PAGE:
Background and aim: Fecal microbiota transplantation (FMT) has proven to be very effective in recurrent Clostridium difficile infection (CDI) when compared with standard antibiotic therapy. However, given the lack of validated criteria, decision regarding number and timing of infusions is currently based on the clinician's experience, severity of infection, and clinical response. We performed a longitudinal assessment of fecal calprotectin concentration (FCC) in CDI patients undergoing FMT. FCCs were correlated with the need for multiple infusions and with the clinical status of the patient.
Methods: Fecal calprotectin concentration measurement was performed just before first procedure (T0 ) and 2 (T1 ) and 5 (T2 ) days later. The need for reinfusion was accounted for in the 8 weeks following procedure, and clinical status was evaluated at the end of the given period. Both outcomes were correlated with measured FCCs.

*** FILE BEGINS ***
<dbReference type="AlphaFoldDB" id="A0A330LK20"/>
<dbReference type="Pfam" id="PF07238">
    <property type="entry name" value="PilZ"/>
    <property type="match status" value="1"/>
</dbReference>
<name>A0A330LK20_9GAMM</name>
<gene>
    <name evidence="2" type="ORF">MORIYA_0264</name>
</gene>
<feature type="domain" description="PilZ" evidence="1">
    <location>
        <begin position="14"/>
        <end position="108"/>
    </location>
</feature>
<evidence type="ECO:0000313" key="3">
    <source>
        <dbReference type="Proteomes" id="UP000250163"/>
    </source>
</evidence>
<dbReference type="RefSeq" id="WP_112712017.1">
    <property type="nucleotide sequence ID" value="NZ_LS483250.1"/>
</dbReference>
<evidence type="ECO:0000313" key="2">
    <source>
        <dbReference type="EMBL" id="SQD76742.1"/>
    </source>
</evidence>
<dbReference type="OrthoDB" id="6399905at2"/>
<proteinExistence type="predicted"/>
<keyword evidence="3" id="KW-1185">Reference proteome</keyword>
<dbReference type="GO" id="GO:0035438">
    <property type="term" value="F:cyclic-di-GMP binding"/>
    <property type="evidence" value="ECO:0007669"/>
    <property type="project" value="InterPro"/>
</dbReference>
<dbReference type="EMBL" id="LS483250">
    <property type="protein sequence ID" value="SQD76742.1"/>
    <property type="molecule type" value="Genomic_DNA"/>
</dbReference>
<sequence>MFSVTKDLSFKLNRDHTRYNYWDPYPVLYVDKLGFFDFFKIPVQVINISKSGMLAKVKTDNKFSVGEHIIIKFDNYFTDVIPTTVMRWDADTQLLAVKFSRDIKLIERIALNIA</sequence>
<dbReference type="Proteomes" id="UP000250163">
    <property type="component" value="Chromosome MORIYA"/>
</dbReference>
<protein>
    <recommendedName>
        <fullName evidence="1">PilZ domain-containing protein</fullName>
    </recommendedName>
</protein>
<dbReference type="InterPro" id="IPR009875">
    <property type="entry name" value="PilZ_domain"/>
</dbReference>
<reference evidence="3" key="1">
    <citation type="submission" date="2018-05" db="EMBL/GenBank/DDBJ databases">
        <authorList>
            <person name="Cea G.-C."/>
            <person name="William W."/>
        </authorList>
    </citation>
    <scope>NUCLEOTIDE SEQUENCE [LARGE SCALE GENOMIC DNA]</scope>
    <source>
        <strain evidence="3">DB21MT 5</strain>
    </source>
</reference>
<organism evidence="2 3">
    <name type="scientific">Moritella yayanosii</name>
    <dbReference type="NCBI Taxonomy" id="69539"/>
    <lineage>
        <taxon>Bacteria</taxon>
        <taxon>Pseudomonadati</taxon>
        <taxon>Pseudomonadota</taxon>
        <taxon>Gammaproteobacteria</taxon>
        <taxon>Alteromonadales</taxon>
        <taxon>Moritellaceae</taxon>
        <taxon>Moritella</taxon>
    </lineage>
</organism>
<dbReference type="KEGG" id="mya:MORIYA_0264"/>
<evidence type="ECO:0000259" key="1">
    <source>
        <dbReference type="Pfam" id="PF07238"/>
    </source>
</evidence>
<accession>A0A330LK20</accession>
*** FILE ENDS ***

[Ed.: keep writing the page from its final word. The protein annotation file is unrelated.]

Results: A total of 28 CDI patients undergoing FMT were enrolled. Median FCCs at T0 were significantly higher in patients who needed repeat FMT, 540 μg/g versus patients who underwent single FMT, 290 μg/g (P < 0.05). Differences were not significant for FCC at T1 and T2 . Regarding correlation with clinical outcome, median FCC at T0 was found to be lower in responders compared with non-responders with a trend towards statistical significance (P = 0.07). Correlation at T1 and T2 was not significant.
Conclusions: The use of an easily obtainable parameter such as fecal calprotectin could possibly optimize overall management of FMT procedural framework potentially being able to immediately identify patients who may benefit from repeat infusions.